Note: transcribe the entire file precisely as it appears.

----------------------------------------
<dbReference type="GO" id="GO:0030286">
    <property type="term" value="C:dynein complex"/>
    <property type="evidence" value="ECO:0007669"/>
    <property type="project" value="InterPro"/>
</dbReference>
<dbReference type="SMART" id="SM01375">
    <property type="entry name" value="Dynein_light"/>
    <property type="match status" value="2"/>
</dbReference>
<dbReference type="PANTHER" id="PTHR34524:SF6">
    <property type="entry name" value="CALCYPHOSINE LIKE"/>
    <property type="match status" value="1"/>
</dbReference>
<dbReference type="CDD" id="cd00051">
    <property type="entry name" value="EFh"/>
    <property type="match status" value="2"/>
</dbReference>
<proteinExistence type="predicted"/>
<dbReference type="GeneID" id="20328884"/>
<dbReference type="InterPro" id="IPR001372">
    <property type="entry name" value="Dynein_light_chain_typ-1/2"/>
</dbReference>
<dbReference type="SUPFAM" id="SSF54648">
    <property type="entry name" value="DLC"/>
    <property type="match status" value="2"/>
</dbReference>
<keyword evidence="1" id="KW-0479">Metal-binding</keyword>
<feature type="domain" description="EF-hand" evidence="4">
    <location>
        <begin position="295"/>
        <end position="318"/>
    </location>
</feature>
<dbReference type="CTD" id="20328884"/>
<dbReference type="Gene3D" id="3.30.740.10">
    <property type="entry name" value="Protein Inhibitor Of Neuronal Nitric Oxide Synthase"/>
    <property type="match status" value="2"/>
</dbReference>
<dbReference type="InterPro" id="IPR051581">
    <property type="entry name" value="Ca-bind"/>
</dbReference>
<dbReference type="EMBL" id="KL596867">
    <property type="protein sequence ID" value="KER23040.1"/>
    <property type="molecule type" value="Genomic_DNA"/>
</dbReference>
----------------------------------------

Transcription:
<dbReference type="GO" id="GO:0030286">
    <property type="term" value="C:dynein complex"/>
    <property type="evidence" value="ECO:0007669"/>
    <property type="project" value="InterPro"/>
</dbReference>
<dbReference type="SMART" id="SM01375">
    <property type="entry name" value="Dynein_light"/>
    <property type="match status" value="2"/>
</dbReference>
<dbReference type="PANTHER" id="PTHR34524:SF6">
    <property type="entry name" value="CALCYPHOSINE LIKE"/>
    <property type="match status" value="1"/>
</dbReference>
<dbReference type="CDD" id="cd00051">
    <property type="entry name" value="EFh"/>
    <property type="match status" value="2"/>
</dbReference>
<proteinExistence type="predicted"/>
<dbReference type="GeneID" id="20328884"/>
<dbReference type="InterPro" id="IPR001372">
    <property type="entry name" value="Dynein_light_chain_typ-1/2"/>
</dbReference>
<dbReference type="SUPFAM" id="SSF54648">
    <property type="entry name" value="DLC"/>
    <property type="match status" value="2"/>
</dbReference>
<keyword evidence="1" id="KW-0479">Metal-binding</keyword>
<feature type="domain" description="EF-hand" evidence="4">
    <location>
        <begin position="295"/>
        <end position="318"/>
    </location>
</feature>
<dbReference type="CTD" id="20328884"/>
<dbReference type="Gene3D" id="3.30.740.10">
    <property type="entry name" value="Protein Inhibitor Of Neuronal Nitric Oxide Synthase"/>
    <property type="match status" value="2"/>
</dbReference>
<dbReference type="InterPro" id="IPR051581">
    <property type="entry name" value="Ca-bind"/>
</dbReference>
<dbReference type="EMBL" id="KL596867">
    <property type="protein sequence ID" value="KER23040.1"/>
    <property type="molecule type" value="Genomic_DNA"/>
</dbReference>